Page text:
AUSTIN, Texas — Visa is one of the world's most trusted brands, and at DockerCon 17 today, Swamy Kocherlakota, SVP, Global Head of Infrastructure and Operations at Visa, told a capacity keynote audience why Visa trusts Docker.
Kocherlakota said there are some 3.1 billion Visa cards in use today, and the company processes $5.8 trillion in payments every year. As a platform, Kocherlakota commented that the goal is to make the electronic payment platform as accessible to everyone, everywhere as possible.
Visa is also aiming to open its platform to help drive innovation forward, and for developers the goal is to be able to deploy code rapidly.
The opportunity Docker represents to Visa is that it can improve developer productivity as well as provide a standard way to compose, package, deploy and manage services. The end goal for Visa is that by embracing Docker, Visa can achieve simplicity in its end-to-end lifecycle management.
Kocherlakota said Visa has now been live in production with its Docker deployment for six months. The Docker-based platform is currently helping to process 100,000 transactions per day across multiple global regions.
With Docker, Kocherlakota said Visa has been able to reduce its application provisioning time. Additionally, maintenance and patching has become significantly improved, which is an area where Visa spends a lot of time with the non-container infrastructure components of its business.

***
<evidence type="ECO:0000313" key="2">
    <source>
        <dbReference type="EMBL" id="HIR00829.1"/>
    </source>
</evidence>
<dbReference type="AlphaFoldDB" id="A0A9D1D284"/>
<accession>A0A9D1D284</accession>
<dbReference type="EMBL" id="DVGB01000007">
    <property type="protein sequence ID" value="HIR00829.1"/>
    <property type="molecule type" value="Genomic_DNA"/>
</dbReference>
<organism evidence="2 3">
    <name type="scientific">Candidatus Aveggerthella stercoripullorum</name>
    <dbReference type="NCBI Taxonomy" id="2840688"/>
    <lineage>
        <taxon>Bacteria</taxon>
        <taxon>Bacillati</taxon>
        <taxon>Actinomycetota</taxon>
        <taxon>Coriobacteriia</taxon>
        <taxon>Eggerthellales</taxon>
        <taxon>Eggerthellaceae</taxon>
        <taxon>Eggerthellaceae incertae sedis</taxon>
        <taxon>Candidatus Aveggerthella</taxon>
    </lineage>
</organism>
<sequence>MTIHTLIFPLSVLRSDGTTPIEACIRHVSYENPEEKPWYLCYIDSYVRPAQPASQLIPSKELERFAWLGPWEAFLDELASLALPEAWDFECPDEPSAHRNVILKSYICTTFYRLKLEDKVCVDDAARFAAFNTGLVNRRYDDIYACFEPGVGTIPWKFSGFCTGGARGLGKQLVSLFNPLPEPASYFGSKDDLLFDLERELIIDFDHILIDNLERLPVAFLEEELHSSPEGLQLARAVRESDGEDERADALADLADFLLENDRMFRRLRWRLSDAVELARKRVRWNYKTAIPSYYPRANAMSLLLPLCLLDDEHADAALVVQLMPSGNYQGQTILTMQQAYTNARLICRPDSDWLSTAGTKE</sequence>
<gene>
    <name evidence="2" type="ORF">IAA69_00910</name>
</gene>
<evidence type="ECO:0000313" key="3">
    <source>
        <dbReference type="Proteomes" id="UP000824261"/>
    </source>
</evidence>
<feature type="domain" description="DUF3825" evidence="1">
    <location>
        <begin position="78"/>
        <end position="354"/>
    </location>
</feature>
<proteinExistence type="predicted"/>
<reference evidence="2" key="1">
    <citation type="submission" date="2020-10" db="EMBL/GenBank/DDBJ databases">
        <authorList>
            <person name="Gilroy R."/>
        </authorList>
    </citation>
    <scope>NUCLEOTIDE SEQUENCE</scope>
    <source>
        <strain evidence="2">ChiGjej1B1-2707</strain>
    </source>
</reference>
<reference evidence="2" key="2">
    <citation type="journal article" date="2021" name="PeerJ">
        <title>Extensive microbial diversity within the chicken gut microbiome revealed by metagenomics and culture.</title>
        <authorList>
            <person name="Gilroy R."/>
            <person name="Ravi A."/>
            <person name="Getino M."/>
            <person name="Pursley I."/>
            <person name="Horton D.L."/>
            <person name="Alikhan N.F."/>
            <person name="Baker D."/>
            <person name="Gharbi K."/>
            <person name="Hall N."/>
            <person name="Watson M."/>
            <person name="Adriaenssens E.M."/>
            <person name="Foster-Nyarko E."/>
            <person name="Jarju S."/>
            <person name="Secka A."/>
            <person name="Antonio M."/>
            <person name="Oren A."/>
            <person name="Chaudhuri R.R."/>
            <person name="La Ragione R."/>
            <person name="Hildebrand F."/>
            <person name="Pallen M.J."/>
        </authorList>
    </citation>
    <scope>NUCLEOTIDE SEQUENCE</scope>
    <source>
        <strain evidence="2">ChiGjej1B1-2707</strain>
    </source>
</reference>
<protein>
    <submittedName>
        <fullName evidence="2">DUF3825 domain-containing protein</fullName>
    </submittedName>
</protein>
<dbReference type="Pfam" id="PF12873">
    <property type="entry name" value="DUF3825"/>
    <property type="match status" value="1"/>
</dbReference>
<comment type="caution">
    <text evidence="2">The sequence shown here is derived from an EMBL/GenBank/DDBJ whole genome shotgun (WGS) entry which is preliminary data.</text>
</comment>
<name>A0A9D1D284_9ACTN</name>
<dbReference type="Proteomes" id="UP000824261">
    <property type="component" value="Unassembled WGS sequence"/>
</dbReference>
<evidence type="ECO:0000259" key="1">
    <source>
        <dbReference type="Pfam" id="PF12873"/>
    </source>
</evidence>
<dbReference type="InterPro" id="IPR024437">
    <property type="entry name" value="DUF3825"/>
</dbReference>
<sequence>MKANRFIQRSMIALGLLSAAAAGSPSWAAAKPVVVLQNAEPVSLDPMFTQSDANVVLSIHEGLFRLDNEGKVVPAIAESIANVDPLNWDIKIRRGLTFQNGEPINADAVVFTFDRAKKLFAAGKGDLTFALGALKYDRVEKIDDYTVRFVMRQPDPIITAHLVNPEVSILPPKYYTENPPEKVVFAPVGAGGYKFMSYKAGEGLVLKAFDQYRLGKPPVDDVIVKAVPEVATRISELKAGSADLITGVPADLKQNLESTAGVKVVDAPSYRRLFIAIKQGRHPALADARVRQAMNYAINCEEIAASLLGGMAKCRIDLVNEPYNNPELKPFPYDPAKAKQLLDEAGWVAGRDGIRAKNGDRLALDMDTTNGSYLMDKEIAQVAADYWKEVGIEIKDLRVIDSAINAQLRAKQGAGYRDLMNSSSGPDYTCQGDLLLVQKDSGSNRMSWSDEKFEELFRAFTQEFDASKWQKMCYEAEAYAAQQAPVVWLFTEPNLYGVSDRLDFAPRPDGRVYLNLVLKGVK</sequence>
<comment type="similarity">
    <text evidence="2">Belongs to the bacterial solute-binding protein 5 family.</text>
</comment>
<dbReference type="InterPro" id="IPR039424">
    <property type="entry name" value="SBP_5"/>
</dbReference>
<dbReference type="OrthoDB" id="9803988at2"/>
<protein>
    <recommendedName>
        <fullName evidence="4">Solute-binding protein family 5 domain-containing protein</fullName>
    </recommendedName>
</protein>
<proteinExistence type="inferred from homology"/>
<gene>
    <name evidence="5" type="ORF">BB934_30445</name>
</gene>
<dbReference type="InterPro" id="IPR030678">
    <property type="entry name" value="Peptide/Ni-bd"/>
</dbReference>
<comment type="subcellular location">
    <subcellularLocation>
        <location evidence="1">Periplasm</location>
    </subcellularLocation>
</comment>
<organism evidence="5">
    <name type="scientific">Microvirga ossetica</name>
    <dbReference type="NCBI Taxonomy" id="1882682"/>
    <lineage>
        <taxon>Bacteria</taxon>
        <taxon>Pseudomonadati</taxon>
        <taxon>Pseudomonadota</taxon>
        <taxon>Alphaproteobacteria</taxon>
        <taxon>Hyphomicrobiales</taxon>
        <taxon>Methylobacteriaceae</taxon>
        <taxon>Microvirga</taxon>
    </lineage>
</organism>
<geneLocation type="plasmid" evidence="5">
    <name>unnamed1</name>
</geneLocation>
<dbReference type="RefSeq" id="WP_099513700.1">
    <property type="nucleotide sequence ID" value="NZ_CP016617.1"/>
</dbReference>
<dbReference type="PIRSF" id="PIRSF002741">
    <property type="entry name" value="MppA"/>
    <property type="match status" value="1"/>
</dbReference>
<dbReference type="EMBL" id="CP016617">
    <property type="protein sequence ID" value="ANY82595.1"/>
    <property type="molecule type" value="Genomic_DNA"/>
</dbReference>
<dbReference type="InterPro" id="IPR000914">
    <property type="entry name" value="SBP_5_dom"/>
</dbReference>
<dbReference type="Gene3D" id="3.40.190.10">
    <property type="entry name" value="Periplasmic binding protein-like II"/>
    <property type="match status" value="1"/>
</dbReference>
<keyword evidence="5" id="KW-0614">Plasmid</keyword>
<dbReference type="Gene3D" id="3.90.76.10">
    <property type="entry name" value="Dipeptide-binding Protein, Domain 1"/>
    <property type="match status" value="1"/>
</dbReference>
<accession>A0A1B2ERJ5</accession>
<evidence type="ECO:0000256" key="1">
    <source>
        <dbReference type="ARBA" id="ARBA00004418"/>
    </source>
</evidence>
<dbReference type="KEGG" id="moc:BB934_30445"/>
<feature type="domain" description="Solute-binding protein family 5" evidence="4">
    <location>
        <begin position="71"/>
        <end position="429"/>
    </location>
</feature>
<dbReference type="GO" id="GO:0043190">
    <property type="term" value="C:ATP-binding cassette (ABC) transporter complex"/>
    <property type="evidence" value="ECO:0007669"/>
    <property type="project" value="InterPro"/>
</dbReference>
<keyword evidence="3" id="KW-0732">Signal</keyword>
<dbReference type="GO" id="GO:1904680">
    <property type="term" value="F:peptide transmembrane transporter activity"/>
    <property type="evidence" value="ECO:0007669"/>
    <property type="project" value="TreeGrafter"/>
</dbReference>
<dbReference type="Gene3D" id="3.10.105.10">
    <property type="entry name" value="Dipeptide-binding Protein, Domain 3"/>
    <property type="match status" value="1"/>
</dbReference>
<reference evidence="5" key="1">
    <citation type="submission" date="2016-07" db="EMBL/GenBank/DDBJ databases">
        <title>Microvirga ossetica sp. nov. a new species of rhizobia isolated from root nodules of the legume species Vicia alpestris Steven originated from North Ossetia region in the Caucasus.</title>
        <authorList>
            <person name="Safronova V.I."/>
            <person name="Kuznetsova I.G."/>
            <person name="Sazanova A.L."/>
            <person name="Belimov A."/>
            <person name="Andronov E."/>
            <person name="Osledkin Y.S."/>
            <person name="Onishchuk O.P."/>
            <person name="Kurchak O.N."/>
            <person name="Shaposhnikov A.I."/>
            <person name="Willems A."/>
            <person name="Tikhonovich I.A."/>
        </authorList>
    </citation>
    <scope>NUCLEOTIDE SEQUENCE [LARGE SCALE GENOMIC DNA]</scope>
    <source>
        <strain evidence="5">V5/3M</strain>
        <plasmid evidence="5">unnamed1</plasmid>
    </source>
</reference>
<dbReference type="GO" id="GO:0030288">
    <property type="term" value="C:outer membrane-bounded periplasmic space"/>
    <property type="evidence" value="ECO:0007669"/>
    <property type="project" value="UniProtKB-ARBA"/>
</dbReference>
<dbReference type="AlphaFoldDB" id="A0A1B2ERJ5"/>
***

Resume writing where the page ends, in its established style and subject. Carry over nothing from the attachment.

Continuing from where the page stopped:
Lessons Learned in Move to Containerization
Visa has learned some valuable lessons so far with its move to containers. For one, Kocherlakota said that understanding the granularity of micro-services has been important.
Another challenge faced by Visa has been dealing with memory footprint management and how it is different than working in non-container deployments. Lastly, he noted that load balancing of container applications is critical and is an area Visa is still figuring out.
Kocherlakota said Visa is aiming to move as many workloads at it can to the container model to help improve overall efficiency. Overall, mixing and matching the right micro-services containers in a constant stream reminded Kocherlakota of a classic 1980's arcade game.
"Containers provides a 'Tetris-like' infrastructure," Kocherlakota said.
Sean Michael Kerner is a senior editor at ServerWatch and InternetNews.com. Follow him on Twitter @TechJournalist.